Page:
DV: I always knew about my father’s beautiful handwriting. What I was interested in, since my father never learned any kind of foreign language aside from Danish, is how the skill of writing that he learned in one place became a handicap in another place. Or put more precisely, it became a de-qualified skill. I have always thought these are very interesting elements in our society: what is it that decides what is valuable and what is not?
MG: How did your father use his skills in the new place?
DV: I saw all these examples of his writing when he had his burger shop. He loved to write the menus, like burgers and fries. More than this, my father had cheated on his taxes. He earned like two hundred euros per day so he would come home and rewrite the daily receipts. This was easy because he only made two hundred euros. When he retired, my sister got a sandwich shop where she would earn like 20 times more than he ever did. One day he asked her, ‘Phuong, do you want me to do your daily receipts?’ So he started to rewrite her receipts, but since she earned 20 times more than he did when he worked, it took him a whole day to rewrite them. It became this totally crazy family business because he wanted my brother to take all the original receipts to his country house to burn them but my brother did not want to participate. I was not living in Copenhagen at that time, so when I came back and discovered this situation, I had a fight with my brother because I didn’t think it was about taxes; it was about our father having something he could do, that he was good at doing for over 25 years. My father managed to remain active with his skills. The work 02.02.1861 is related to that issue. It’s about doing something that you are good at. That’s what creates the identification and anticipation in any sort of social intervention.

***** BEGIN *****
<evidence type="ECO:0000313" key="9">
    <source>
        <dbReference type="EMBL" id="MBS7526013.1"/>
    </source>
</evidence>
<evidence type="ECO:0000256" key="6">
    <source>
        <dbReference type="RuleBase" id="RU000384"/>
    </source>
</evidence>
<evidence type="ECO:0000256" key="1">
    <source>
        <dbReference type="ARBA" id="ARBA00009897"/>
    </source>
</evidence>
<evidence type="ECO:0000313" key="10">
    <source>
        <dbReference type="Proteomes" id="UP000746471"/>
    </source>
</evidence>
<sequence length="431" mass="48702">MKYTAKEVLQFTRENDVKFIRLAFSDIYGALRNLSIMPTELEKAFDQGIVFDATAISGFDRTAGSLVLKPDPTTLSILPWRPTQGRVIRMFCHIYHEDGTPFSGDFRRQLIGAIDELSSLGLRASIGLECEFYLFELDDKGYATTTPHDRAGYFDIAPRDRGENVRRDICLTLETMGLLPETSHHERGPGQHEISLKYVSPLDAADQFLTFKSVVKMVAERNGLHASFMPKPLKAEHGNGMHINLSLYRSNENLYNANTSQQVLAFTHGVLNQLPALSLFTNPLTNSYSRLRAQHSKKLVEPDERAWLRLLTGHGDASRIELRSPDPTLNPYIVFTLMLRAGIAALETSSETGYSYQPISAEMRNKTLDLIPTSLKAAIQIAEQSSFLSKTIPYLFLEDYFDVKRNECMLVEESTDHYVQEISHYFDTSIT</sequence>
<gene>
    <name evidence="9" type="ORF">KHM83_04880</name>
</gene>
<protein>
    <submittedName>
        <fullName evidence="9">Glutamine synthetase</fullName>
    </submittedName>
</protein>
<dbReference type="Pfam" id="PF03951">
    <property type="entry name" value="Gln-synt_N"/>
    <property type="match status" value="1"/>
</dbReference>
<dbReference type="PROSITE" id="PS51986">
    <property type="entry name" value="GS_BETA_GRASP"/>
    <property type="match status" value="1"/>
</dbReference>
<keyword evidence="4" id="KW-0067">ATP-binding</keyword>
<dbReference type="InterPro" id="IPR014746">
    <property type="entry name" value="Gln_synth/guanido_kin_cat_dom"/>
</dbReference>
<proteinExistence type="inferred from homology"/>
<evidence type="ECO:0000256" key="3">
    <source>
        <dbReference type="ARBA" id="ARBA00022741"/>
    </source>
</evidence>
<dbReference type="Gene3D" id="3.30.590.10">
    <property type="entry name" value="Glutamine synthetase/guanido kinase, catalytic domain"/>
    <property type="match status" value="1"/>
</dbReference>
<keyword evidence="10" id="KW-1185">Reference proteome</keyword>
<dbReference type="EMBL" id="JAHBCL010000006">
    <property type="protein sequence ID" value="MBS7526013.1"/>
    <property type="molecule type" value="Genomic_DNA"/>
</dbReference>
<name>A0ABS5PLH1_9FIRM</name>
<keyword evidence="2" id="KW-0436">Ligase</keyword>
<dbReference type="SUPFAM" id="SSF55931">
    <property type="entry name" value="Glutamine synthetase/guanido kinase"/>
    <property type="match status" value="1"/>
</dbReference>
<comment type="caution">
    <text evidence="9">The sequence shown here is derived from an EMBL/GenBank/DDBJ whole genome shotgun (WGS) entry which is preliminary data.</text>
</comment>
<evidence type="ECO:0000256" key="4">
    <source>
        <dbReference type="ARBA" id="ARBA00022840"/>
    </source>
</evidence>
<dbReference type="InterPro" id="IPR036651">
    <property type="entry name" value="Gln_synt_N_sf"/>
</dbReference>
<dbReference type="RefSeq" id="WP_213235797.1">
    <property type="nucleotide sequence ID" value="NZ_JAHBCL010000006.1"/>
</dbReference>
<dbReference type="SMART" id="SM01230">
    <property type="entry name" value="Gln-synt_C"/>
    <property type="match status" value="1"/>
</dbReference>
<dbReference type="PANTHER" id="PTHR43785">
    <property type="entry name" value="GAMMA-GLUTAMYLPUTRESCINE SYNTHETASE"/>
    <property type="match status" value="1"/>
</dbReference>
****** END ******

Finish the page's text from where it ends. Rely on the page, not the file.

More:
MG: This story of your father writing and rewriting the receipts makes the work, 02.02.1861, even more personal.
DV: Maybe it’s personal but it is also about what you observe through your daily life. The work couldn’t exist until I saw my father rewriting the receipts.
MG: Then you chose this letter by Vénard.
DV: I don’t think I searched actively for this letter. When I found the letter, everything made sense.
MG: How did you discover it?
DV: I found this letter when I was researching in the Foreign Mission Society. When I saw this letter I was immediately convinced that I could create this work.
MG: It just happened to you.
DV: Exactly. You discover something because you can see the potential in it.
MG: Is this also a way in which you became an artist?
DV: I don’t think I decided that. I went to art school without a conscious conviction.
MG: But before you went to art school, you decided you wanted to go to art school. So you felt that you do have special capacity for making art.
DV: A high school teacher said that I had a good sense of color and form. When you are 15 years old and you are not so good at many other things and somebody tells you that you are good at something, you go for it. I was making shitty paintings. I went into an art school and I thought, ‘what am I doing here?’ The first conscious choice was that I am not going to live as an artist because I thought that was about painting colors and form. But unconsciously, that was probably the first decision that made me into an artist. Because you have to deal with all these crafts that are imposed on you, like whether it is form or color or something else.